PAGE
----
Sunday, June 07, 2009

Poverty and human rights

Chris Blattman follows on a conversation by Bill Easterly over whether poverty is a human rights violation. Disagreeing with an Amnesty International report which Easterly says makes this link (though I don't think it's clear from the quote he cites), Easterly writes,
The only useful definition of human rights is one where a human rights crusader could identify WHOSE rights are being violated and WHO is the violator... Poverty does not fit this definition of rights. Who is depriving the poor of their right to an adequate income? There are many theories of poverty, but few of them lead to a clear identification of the Violator of this right. Moreover, human rights are a clear dichotomy – someone violates your rights or they do not. But the line between poor and not-poor is arbitrary – it is different in different countries, and on a global scale, many still argue what is the right dividing line that constitutes poverty. So calling poverty a “human rights violation” does not point to any concrete actions that the “violator” must stop in order to restore rights to the “violated.”
Blattman adds,
Unfortunately, I fear the rights-based approach to poverty is about as effective as its ideological predecessor (see central planning) and has even less intellectual content... I could wave aside the philosophical quarrels if I thought the rights approach to poverty worked in practice. Unfortunately, I fear it reinforces all of the mistakes of past aid: it ignores the agency and the incentives of the poor; it focuses less on creating opportunities and structuring incentives, and more on public works and handouts. As an advocacy and fundraising mechanism, however, the rights approach may be unmatched.
I wonder what "works in practice" means here. In a historical moment in which we've come to understand that "development" and "aid" have become controversial concepts themselves for myriad reasons (from ideological to practical), and in which there are multiple competing definitions of poverty (see this book for an overview) and human rights (see here, for example), the object of Easterly's and Blattman's claims is unclear.

It's an appealing idea to consider poverty as human rights violation. It likely actually is in a very general sense - to the extent that the wealthy participate in a global economy with rules favorable to them and unfavorable to the poor (who have had little say in writing the rulebook). But it may not be the greatest idea as an exclusive basis for development and humanitarian work. This runs to the philosophical nature of a right.

As philosophers generally see it, a "right" involves not only the protection of some set of negative and/or positive liberties for the rights-bearing agent but also concrete obligations and duties on the part of others to refrain from harm (in the negative case) or to provide effective assistance (in the positive case). Further, and this is a matter of dispute, a right is then only meaningful if there is some concrete way to carry out these obligations/duties in practice (this could be handouts - which would be an unimaginative approach - or it could be help in reconstructing the basic institutions of a society). This practical point just is part of the philosophical quarrel over rights, especially human rights, and Easterly's remarks hint at this basic idea.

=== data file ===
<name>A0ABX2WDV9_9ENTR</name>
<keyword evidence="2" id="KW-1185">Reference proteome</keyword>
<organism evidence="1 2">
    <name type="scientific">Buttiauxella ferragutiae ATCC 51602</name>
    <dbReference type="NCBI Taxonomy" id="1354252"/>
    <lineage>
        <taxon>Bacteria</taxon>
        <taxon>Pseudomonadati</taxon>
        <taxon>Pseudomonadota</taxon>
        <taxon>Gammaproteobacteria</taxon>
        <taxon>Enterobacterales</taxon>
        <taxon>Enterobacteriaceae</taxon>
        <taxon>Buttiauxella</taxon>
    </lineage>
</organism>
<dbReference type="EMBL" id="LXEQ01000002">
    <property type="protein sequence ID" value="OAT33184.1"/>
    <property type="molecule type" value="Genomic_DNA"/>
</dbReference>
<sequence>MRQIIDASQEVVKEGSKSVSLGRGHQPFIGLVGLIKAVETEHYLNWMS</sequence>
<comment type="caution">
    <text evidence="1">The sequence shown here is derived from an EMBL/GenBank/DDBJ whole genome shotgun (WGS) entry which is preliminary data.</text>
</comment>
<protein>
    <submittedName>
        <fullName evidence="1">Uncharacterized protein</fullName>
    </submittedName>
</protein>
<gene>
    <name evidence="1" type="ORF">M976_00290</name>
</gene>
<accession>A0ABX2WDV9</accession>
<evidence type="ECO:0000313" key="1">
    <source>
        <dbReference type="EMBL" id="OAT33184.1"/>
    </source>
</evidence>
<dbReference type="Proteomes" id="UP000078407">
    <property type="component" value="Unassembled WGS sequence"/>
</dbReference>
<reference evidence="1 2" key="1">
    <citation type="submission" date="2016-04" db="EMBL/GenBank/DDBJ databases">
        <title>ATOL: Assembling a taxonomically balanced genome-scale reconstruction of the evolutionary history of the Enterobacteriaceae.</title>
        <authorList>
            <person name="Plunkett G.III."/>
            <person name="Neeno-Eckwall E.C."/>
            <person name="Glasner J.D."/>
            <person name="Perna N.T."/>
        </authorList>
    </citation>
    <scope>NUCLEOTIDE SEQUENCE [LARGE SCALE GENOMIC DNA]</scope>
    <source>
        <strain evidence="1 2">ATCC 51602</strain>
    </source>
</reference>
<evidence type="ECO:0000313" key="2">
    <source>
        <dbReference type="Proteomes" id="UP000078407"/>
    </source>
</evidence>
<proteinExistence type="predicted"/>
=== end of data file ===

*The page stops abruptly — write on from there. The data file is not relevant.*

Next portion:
It's a mistake in my view, however, to isolate the philosophical considerations from concrete policy, as suggested in the "if it worked in practice" claim. The "works in practice" criterion just is part of the question of rights already and a robust view of human rights by definition won't be divorced from its practical aspect. To suggest otherwise, as both Easterly and Blattman do, is to build a strawman.

A further consideration is that emphasizing "works in practice," while obviously important, also assumes the status quo as the appropriate default position. What "works" will indeed work easiest through existing institutions. But status quo institutions are usually also the source of the problem. So we also need to carve out better (i.e., more ideal) approaches that can be used as bases to critique currently existing practices. That's the role presumably of a human rights approach.

Whether we call them "rights" or not, don't we still usually seek to transform the rules or guidelines or patterns of current practice into better rules, etc. (which, by definition, are outlined in ideal form)? An approach emphasizing rights should remain in our toolbox, but it can't be the sole tool. That's the real issue. Making poverty an issue of human rights is functionally meaningless unless we have other tools at our disposal to work on the structural conditions of poverty so that we might be able to works in the direction of ideals that the rights discourse helps to articulate.

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